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    And in todays news, I'd like to announce the arrival of 12 precision cut birch ply cores! Now the tedium can really begin...

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    I'm going to create one first to practice my techniques and perfect my jigs. I'll post some pics when I've made progress, but this is a work week so some patience is required. And then I'll have to do 11 more...
    David Carter
    NAR 98850, TRA 16834, Level 3
    http://www.psc473.org/ http://urrg.us/

    90% of rocketry is sanding! (And a little bit of cursing...)

  24. #24
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    Quote Originally Posted by grandcross View Post
    And in todays news, I'd like to announce the arrival of 12 precision cut birch ply cores! Now the tedium can really begin...

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    I'm going to create one first to practice my techniques and perfect my jigs. I'll post some pics when I've made progress, but this is a work week so some patience is required. And then I'll have to do 11 more...
    Who did the laser cutting for you?
    We got two categories of pilots around here. We got your prime pilots that get all the hot planes, and we got your pud-knockers who DREAM about getting the hot planes.
    Now what are you two pud-knockers gonna have?... Huh?
    Pancho Barnes-
    The Right Stuff
    http://www.mwavs.com/0053148414/M4RS...udknockers.m4r

    Tripoli #2747

  25. #25
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    I didn't do much shopping around, so it's possible there are better deals elsewhere, but I got them done at www.pololu.com. Cutting and materials quoted at $58, but I got a rush service so I paid a little more. I've used them before for other non-laser cutting stuff and have been happy with their service.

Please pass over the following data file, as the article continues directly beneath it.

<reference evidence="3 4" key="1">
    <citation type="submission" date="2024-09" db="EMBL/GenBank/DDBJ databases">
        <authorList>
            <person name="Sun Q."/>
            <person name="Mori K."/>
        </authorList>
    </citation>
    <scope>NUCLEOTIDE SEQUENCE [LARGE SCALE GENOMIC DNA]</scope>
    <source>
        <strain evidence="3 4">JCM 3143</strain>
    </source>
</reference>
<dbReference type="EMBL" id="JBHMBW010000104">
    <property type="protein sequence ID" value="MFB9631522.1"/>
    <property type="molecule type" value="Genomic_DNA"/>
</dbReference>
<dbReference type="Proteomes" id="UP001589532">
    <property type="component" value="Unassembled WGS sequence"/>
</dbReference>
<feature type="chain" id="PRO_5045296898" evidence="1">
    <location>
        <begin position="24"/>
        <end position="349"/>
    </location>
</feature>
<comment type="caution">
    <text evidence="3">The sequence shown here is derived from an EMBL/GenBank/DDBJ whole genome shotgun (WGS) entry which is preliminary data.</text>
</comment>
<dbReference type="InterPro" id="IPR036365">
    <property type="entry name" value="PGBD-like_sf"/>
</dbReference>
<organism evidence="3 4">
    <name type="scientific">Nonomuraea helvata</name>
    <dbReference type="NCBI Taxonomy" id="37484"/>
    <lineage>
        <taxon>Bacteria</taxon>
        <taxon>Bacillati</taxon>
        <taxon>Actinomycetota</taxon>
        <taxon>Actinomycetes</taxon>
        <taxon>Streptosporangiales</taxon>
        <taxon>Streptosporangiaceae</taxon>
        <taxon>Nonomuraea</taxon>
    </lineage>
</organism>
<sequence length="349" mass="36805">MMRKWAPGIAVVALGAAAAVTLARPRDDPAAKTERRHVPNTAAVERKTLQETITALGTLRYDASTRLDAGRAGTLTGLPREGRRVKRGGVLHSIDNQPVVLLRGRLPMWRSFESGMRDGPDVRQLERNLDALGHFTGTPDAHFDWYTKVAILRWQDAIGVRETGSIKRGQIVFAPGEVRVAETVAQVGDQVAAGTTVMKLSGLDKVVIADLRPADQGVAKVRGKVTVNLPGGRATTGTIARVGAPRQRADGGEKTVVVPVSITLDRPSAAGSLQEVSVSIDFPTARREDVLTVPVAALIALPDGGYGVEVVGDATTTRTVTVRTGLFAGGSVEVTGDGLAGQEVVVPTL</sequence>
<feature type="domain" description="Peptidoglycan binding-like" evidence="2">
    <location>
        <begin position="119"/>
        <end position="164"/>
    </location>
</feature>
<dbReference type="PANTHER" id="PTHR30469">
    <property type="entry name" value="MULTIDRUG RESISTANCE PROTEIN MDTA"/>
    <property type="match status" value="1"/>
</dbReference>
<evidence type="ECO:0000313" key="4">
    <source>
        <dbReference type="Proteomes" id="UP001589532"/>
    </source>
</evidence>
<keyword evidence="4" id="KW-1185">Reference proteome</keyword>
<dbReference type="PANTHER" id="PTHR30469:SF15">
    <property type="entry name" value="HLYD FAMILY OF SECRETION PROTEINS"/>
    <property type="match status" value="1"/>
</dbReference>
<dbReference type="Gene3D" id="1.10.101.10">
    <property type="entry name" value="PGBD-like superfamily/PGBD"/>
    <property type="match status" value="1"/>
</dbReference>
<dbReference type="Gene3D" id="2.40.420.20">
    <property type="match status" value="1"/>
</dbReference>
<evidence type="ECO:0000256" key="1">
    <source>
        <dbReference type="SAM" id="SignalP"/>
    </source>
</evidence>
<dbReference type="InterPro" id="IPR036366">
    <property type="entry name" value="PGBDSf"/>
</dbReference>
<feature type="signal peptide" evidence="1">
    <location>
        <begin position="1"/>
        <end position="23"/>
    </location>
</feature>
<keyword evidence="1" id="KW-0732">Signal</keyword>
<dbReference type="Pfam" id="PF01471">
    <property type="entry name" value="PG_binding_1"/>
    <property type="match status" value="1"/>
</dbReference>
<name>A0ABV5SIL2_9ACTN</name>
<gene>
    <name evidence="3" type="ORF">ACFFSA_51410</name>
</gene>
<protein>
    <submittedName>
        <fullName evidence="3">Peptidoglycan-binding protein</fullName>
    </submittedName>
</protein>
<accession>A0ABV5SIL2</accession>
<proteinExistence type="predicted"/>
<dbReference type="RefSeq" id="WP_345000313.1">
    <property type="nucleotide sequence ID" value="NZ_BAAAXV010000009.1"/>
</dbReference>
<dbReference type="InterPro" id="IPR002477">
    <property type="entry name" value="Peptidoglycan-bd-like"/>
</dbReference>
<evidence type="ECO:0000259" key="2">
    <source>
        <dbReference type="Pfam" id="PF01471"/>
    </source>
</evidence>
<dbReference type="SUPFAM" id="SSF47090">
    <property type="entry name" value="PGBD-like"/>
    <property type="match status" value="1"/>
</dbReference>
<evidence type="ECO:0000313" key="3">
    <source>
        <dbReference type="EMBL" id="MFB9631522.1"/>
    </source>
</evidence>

David Carter
    NAR 98850, TRA 16834, Level 3
    http://www.psc473.org/ http://urrg.us/

    90% of rocketry is sanding! (And a little bit of cursing...)

  26. #26
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    Quote Originally Posted by grandcross View Post
    I didn't do much shopping around, so it's possible there are better deals elsewhere, but I got them done at www.pololu.com. Cutting and materials quoted at $58, but I got a rush service so I paid a little more. I've used them before for other non-laser cutting stuff and have been happy with their service.
    I was curious of you used one of the RC airplane kit cutters that are out there.
    We got two categories of pilots around here. We got your prime pilots that get all the hot planes, and we got your pud-knockers who DREAM about getting the hot planes.
    Now what are you two pud-knockers gonna have?... Huh?
    Pancho Barnes-
    The Right Stuff
    http://www.mwavs.com/0053148414/M4RS...udknockers.m4r

    Tripoli #2747

  27. #27
    Join Date
    29th August 2015
    Location
    Pittsburgh
    Posts
    189
    Quote Originally Posted by MaxQ View Post
    I was curious of you used one of the RC airplane kit cutters that are out there.
    They do a lot of stuff with R/C modelers. Their focus is robotics, but that includes servos and electronics also used by plane makers. Also some electronics stuff that was useful for some other projects I'd worked on.
    David Carter
    NAR 98850, TRA 16834, Level 3
    http://www.psc473.org/ http://urrg.us/

    90% of rocketry is sanding! (And a little bit of cursing...)

  28. #28
    Join Date
    27th August 2011
    Location
    NJ
    Posts
    2,725
    those fins look very cool! I am liking your avatar too!!

  29. #29
    Join Date
    29th August 2015
    Location
    Pittsburgh
    Posts
    189
    Busy weekend! I know I said I'd build the fins first, but my 3D printer needs some love and attention before I can make my sanding jigs. Besides the weather was nice, so I decided to go ahead with the CF for the engine skirt.